Retired former magazine editor who is working harder than ever as Mr. Dad to his 11-year-old daughter.
I'm sure people who loved this book will disagree with me but my expectations were far from met after wading through 15 hours of listening. I thought the connection between H.H. Holmes and the Chicago World's Fair was tedious at best. Larson might have done just as well to insert a photo of a scantily clad girl from the gay '90s every 25 pages or so. Of course, that would have proved problematic for Audible customers. If you like "architectural talk" and the behind-the-scences motivations of those involved in the trade, then this is a book for you. That's especially true if you also like a sprinkling of "serial killer story" with your description of building and landscape architecture. This book was well researched and well written, hence the three stars. It just wasn't for me. (The last 50 minutes summarized the first 14 hours and would have sufficed.)
I'm late catching this book, but am I ever glad that I finally acted on my friends' recommendations. If you're interested in 20th century American history -- or simply in histories and the ways their elements interact -- I can't see you going wrong with this one.
Who knew a history of the early 20th century in Illinois could bring together Mark Twain, cracker jack, Susan B. Anthony, Gentelman Jim Corbett, Woodrow Wilson, Shredded Wheat, Frank Lloyd Wright, Pabst Blue Ribbon, Clarence Darrow, Walt Disney, Theodore Dreiser, Leopold & Loeb, the electric chair, the ferris wheel, and even the Keeley Gold Cure.
It's a well read tale, a fascinating examination of "the fair that changed America," chock full of surprising information.
Excellent work of history. So many fascinating details and great character studies. Very worth the time invested.
These intersecting stories about the building of the 1893 Chicago World's Fair and a serial murderer are equally riveting and work perfectly together. The book is both entertaining and educational; a fascinating slice of American history!
This is one of those books that even though it might not be a favorite book, it's one you are glad you read. I really never knew anything about the Chicago fair or the Farris wheel. After listening to the book, I looked up the old pictures on the computer...just amazing.
This was one of the best books I've heard on Audible (and I listen to around 2 a week). True, there is a lot of detail, but unlike a few other readers, I didn't find one moment of it tedious.
I, of course, had heard of the Columbian Exposition, but I had no idea what a large role it played in the history of Chicago or the country. The descriptions of the building of the fair, the social classes and the side story about the murders gave me a good feel for the time and the attitudes of the people who lived then. It was also interesting to hear about people like Olmstead and how he worked.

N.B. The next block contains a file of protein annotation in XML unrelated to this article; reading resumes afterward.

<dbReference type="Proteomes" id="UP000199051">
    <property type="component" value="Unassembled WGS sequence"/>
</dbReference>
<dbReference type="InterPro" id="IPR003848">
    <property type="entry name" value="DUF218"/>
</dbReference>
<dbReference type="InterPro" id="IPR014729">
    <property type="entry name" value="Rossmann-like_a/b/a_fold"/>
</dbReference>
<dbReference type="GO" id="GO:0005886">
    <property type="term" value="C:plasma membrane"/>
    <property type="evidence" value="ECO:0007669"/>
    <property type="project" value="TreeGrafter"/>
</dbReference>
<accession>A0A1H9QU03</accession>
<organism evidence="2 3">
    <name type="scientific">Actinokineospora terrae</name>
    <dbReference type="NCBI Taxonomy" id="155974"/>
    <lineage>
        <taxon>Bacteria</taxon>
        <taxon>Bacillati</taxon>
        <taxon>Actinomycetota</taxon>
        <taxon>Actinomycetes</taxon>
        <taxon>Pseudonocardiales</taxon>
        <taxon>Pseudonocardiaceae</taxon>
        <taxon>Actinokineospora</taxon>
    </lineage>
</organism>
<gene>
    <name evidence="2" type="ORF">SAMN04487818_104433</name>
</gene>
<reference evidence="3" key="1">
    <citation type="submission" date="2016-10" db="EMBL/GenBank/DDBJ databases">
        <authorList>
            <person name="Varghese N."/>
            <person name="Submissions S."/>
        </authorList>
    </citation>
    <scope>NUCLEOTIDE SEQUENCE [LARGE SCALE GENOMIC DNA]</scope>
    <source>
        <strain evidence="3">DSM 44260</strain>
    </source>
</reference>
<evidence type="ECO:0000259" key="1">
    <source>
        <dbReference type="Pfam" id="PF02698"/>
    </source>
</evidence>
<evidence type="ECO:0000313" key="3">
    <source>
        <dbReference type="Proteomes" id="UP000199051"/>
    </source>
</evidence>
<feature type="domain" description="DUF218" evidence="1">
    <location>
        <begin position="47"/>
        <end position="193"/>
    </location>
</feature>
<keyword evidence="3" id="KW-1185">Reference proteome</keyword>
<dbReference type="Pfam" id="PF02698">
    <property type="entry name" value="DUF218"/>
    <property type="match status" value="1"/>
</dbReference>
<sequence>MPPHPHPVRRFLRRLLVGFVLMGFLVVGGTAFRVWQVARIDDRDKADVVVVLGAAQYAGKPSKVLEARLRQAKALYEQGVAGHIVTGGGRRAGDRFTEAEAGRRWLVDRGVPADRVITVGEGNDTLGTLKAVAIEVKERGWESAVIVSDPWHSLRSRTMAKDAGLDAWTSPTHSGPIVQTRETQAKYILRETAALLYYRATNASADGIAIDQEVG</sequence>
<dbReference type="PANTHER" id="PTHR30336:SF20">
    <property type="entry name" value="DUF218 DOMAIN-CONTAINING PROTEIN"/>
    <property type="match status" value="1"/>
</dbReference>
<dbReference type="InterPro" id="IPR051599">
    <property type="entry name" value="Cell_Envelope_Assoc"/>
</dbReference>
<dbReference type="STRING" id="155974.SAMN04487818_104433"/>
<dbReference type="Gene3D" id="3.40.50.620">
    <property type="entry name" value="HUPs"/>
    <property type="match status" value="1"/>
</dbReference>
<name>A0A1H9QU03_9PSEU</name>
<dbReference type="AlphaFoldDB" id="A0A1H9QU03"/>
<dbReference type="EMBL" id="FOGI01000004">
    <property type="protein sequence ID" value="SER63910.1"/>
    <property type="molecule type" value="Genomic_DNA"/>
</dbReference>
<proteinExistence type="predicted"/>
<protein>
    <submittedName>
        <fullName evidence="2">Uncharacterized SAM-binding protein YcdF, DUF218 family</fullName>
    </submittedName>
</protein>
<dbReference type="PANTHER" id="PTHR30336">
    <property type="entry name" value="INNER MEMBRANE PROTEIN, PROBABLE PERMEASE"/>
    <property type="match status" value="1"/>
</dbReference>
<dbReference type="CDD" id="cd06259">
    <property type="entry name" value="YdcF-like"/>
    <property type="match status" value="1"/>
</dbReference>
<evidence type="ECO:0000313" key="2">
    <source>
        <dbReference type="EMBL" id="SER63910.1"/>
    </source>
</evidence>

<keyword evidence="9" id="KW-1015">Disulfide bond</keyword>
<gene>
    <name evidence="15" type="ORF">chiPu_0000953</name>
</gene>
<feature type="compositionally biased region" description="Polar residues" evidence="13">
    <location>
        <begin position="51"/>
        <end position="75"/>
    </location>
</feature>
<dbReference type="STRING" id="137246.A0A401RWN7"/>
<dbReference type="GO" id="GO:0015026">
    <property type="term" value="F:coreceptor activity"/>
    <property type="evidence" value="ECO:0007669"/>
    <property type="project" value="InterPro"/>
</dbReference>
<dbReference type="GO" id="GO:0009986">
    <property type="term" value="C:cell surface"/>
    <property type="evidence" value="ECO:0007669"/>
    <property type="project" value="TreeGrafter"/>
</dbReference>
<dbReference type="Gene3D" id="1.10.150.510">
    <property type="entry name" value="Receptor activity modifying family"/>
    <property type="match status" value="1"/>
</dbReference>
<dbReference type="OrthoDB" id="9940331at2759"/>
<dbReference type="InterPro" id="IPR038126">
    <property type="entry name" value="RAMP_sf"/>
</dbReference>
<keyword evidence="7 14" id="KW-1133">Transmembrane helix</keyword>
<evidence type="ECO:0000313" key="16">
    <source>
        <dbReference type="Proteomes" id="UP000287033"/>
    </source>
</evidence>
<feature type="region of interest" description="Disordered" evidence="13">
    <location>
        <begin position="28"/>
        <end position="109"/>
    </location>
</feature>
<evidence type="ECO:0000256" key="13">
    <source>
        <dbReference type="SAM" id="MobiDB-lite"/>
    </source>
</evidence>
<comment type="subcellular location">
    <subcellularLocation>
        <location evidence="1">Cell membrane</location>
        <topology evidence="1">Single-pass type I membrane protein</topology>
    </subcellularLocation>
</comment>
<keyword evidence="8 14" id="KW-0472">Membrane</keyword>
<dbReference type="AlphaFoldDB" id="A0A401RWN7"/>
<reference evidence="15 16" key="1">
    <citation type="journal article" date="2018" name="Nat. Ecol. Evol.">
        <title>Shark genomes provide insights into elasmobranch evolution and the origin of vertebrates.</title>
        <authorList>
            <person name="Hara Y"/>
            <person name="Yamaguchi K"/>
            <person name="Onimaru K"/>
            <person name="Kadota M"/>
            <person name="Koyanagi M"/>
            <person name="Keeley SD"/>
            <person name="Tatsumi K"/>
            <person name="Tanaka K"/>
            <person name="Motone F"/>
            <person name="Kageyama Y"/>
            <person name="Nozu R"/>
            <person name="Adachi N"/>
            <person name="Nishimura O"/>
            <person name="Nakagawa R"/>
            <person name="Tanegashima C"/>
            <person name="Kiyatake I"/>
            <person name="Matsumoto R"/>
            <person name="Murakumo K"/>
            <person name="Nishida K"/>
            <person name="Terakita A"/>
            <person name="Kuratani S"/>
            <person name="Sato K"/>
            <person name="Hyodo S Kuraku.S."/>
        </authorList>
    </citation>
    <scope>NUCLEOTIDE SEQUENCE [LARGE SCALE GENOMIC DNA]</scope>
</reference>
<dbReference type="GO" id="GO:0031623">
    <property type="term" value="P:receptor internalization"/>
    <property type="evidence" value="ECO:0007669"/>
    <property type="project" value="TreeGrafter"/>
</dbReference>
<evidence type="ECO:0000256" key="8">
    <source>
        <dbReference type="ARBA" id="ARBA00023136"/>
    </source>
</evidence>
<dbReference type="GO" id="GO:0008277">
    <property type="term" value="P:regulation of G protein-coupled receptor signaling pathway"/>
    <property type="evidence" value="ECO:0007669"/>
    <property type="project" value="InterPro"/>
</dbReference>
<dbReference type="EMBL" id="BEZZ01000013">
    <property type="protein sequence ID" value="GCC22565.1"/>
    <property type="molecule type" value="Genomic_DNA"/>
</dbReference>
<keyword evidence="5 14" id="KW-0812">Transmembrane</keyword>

I was fascinated by this book and spent a lot of time after I finished it looking at photos of the fair online.
The whole thing was like one of those great New Yorker articles about something you know nothing about but, once introduced, can't get enough of.
Although the book was an excellent book about the Worlds Fair. Title and blurb about the book was a little missleading. The book was more about the worlds fair than about the "devil". I expected details concerning H.H. Holmes. Instead I was given amazing insight into the construction and the logistics of designing and building the 1892 worlds fair. This book would have been better if it had been title The White City and dropped the devil part.
This was a most unexpected "read". The story of the Chicago World's Fair surprised me. I knew of the Fair, but the impact of this place and time on the history of the United States was amazing. I never had given any thought to the origins of the Ferris wheel and the amusement parks of today. Fascinating....
Also, I had never heard of HH Holmes... grusome as his deeds were, it was a compelling story. I think that the fact that it really happened was the strangest twist.
I am so glad Scott Brick narrated this unabridged version. I am glad I didn't opt for the abridged version, I would not have wanted to miss a single word.
Someone should make a movie of this book. I am listening to it for the second time. The narration was excellent! The Guilded Age is fascinating and the author's account of the Exposition and the maniac was VERY well done. I look forward to more of his work. History and high mystery - it doesn't get any better than this.
This is my favorite audible book so far. The narration is great, the interaction of the two story lines works really well and there are lots of interesting facts about the construction of the buildings and the exhibitions at the world's fair. I just wish it was even longer!